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News » Struggling Stevenson gives himself a seat

Struggling Stevenson gives himself a seat

Struggling Stevenson gives himself a seat
Mired in a slump that has him posting career-low numbers, Washington Wizards shooting guard DeShawn Stevenson benched himself.

Stevenson, who this season is averaging just 7.6 points on a career-worst 31.7 percent shooting and a 28.3 percent clip from 3-point range, went to interim coach Ed Tapscott before practice Monday and asked to be removed from the Wizards' starting lineup.

Stevenson, who averaged 11.1 points on 43.6 percent shooting the past three years, hasn't been the reliable contributor who helped the Wizards reach the playoffs last year despite the absence of franchise player Gilbert Arenas.

Stevenson has tried everything - from altering his pregame routines to switching up superstitions to putting in extra work on his shot - to no avail. Tapscott had remained committed to the ninth-year guard despite his struggles, believing he would shoot his way out of the slump.

But in a 97-86 loss to Dallas on Sunday, Stevenson had zero points in 15 minutes - his second scoreless game of the season - and then approached Tapscott the following morning.

"In what I consider a real team gesture, DeShawn Stevenson came to me and said, 'Tap, you know I'm struggling a little bit. Why don't you let me come off the bench and see if I can get my swag back going against some second-line guys?' " Tapscott said. "And I thought that an enormously gracious thing to say. The ultimate team guy and it's why I have so much respect for the guy - because he'll do anything he can to get a win."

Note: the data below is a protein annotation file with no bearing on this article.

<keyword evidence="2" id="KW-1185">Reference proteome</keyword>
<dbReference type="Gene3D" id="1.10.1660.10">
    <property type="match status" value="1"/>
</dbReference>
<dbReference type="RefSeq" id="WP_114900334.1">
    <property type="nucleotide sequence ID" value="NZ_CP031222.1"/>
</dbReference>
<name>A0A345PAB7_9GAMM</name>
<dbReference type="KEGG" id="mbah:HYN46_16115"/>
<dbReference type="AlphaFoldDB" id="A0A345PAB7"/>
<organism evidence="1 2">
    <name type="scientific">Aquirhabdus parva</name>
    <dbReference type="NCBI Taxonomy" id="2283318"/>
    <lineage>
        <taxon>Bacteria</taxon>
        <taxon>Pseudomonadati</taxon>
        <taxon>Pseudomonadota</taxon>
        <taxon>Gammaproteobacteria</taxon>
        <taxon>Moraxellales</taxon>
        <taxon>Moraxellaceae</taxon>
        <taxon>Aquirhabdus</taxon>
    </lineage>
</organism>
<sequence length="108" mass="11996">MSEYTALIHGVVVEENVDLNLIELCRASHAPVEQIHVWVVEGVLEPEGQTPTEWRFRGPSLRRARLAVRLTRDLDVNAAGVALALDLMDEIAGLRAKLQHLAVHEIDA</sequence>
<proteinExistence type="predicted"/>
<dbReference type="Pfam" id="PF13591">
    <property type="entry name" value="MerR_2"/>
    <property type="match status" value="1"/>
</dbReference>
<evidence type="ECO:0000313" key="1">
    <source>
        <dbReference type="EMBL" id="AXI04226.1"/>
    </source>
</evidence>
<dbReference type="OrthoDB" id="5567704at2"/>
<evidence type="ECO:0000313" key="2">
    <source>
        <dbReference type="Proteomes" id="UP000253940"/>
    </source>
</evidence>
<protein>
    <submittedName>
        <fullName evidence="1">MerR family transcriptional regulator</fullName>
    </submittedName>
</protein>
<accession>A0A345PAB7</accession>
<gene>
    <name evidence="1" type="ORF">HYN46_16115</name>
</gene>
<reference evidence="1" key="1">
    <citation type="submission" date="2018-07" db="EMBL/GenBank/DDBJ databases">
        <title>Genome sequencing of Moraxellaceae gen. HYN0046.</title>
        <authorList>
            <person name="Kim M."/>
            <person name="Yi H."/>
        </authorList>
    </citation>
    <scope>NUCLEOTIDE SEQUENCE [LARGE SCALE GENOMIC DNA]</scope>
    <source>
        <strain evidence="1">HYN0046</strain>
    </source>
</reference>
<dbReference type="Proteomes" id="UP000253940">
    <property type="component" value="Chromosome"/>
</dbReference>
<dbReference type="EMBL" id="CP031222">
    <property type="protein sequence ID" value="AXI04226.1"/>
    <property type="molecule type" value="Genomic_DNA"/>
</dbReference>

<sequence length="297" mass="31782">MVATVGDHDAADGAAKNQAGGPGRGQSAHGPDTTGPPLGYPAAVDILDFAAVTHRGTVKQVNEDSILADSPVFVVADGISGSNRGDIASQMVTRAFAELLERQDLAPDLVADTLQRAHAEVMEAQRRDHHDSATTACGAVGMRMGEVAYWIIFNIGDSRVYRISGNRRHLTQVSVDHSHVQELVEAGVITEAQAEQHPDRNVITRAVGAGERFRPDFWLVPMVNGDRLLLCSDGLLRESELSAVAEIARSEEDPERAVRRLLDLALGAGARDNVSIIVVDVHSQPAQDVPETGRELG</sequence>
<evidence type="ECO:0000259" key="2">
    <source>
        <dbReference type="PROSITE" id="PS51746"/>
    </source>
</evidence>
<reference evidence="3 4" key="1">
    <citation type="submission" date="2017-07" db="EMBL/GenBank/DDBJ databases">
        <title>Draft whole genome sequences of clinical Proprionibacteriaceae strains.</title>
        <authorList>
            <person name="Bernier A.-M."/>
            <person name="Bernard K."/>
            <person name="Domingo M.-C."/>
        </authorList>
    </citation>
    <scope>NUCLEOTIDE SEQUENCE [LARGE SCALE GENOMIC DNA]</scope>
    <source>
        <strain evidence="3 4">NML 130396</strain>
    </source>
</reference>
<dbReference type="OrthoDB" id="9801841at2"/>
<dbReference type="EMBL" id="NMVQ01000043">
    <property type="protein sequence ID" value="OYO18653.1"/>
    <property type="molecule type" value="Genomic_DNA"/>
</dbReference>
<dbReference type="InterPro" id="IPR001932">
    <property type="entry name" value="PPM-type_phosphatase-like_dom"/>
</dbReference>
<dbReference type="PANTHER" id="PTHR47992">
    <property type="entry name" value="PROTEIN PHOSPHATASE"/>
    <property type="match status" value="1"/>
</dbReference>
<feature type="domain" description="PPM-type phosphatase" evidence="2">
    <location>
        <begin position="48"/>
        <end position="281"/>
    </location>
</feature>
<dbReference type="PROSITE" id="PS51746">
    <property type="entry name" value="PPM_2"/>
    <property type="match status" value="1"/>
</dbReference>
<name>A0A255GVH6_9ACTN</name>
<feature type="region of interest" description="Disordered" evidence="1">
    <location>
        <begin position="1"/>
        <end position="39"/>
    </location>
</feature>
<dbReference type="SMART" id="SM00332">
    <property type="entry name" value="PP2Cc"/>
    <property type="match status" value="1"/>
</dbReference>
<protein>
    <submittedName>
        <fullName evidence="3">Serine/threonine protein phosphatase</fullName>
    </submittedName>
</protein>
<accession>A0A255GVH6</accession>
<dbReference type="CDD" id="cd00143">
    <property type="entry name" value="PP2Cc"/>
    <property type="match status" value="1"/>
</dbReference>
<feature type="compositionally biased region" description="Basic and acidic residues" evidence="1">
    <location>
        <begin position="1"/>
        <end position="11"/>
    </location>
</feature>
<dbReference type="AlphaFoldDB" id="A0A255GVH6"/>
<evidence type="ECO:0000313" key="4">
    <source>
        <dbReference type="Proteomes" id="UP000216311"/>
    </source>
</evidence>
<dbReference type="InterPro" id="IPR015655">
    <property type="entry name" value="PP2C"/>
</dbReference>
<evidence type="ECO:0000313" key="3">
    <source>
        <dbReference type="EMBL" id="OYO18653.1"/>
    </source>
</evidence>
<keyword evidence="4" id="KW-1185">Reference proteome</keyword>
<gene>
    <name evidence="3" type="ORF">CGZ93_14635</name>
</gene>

Stevenson owns the second-longest active streak of consecutive stars - his 275 games ranks second only to Detroit's Tayshaun Prince's 353. But he deemed it pointless to keep the streak alive since he believed he was hindering his team. Stevenson left Verizon Center without speaking to reporters Monday, but Tapscott said the reason he hadn't previously considered benching the guard had nothing to do with the streak.

"When you have a veteran that may have some struggles, if he represents the best part of your culture, the best values you want exhibited in your team - sacrifice, team play, hard work, intensity, competitiveness - you want to give that person a chance to work out their struggles," Tapscott said.

With Stevenson out, Tapscott and the Wizards (4-21) spent Monday studying two ways to fill his spot in the starting lineup. The first was moving All-Star small forward Caron Butler to shooting guard and putting second-year forward Dominic McGuire in the starting frontcourt with center Andray Blatche and power forward Antawn Jamison.

The other was replacing Stevenson with second-year shooting guard Nick Young. Tapscott said he will decide by the shootaround in Charlotte, N.C., on Tuesday morning, hours before the Wizards take on the Bobcats.

"If we go with Caron at [shooting guard] and Dom at [small forward], we're bigger. So one, it's a defensive player going into the lineup and a rebounder, which obviously are two things we are trying to address," Tapscott said. "At the same time, in the NBA you have to score and keep pace. So if you go with the other lineup, clearly that's more offensive firepower."

The offensive firepower Tapscott spoke of is the 9.5 points a game Young is averaging off the bench. McGuire, a defensive-minded scrapper who focuses on grabbing rebounds, snatching steals and handing out assists, averages just 2.0 points a game to go with 2.9 rebounds in 11.8 minutes. On Sunday, he saw his most extensive action (28 minutes) of the season, posting seven points, five rebounds and three steals.

Butler has played shooting guard for short stretches this season after doing so previously in his career.

"I do [like playing shooting guard] because you get the opportunity to post up smaller guards," the 6-foot-7 Butler said. "We've been successful running it, so now we'll hopefully make it a permanent thing."

Author: Fox Sports
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Added: December 23, 2008


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